Inter- and intra-agency collaboration and sharing

Using online collaboration tools to facilitate communication between public servants can build internal capability within and between agencies. Examples of public sector collaborations using online tools may include:

  • A govdex community used to share documents and project reports between agencies working on a project. Run by Finance, govdex is the official Australian Government collaborative online workspace. As an example of its use, in enhancing, Finance has used govdex extensively to share documents between stakeholders in different agencies.
  • A staff consultation blog or forum allowing staff to raise staffing matters and discuss them (rather than emailing all staff). Finance has used this approach with a staff consultative committee blog.
  • A wiki for inter- or intra-agency collaborations on policy and program reform and legislative drafting. Wiki functionality is available through govdex.
  • A library of official video and photos for use by staff in their work and shared between agencies.
  • Instant messaging or micro-blogging (or both) for quick question and answer discussions between staff. For example, Finance and the Treasury are trialling instant messaging between the two agencies.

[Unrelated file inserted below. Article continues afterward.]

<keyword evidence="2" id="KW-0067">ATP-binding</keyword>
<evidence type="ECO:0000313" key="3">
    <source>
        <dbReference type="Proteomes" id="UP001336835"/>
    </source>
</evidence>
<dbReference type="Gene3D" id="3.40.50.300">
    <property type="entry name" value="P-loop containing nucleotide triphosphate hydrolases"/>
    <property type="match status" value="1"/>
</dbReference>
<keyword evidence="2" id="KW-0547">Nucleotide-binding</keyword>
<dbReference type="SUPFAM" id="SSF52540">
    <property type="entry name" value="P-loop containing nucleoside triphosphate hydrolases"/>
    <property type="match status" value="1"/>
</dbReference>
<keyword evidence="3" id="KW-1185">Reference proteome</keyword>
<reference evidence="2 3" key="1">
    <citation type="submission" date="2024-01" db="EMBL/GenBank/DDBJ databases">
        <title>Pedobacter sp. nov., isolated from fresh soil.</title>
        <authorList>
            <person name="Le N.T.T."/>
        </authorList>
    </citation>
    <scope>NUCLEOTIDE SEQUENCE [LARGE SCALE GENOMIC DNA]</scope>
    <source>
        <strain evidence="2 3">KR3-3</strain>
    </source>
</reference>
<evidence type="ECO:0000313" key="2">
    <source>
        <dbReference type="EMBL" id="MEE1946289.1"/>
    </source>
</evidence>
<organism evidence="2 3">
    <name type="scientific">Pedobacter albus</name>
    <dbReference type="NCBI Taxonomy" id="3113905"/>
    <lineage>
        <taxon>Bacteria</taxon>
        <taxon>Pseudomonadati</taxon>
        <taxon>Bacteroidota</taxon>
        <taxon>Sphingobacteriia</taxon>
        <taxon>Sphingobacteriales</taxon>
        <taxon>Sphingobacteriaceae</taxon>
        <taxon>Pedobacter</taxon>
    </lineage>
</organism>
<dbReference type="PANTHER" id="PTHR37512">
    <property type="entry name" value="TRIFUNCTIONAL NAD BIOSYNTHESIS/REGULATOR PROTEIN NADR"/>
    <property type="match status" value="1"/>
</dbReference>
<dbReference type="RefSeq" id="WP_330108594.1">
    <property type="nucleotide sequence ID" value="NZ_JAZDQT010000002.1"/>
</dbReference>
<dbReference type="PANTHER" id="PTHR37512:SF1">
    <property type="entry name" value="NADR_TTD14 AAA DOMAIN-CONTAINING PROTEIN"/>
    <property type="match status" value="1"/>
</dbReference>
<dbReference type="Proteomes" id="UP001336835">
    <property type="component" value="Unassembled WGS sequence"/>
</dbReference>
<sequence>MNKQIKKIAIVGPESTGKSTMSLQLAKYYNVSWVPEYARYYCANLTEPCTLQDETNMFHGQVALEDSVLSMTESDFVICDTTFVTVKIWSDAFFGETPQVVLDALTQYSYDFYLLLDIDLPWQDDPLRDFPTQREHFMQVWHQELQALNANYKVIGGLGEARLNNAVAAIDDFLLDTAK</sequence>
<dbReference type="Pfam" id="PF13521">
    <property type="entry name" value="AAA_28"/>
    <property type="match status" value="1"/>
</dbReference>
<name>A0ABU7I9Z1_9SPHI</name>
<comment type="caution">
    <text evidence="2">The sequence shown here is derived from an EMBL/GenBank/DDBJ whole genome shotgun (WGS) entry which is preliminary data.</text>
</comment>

Internal use of these tools is a major opportunity for agencies. It reduces the risk of adopting Web 2.0 tools by allowing staff to learn the structures and behaviours built into tools, as well as the cultural change and norms associated with using them, in an internal agency environment. However, it is important to note that deploying collaboration tools for internal projects does not reduce the need for an internal social media policy.

Policy consultation

In the past, public policy consultations were often the domain of mailed submissions and limited physical forums. Web 2.0 tools have opened up the potential for low cost and wide-scale online consultation. Web 2.0 as a channel for government to consult on policy development presents a new opportunity where consultations can be supplemented (although not replaced) by online engagement and participation.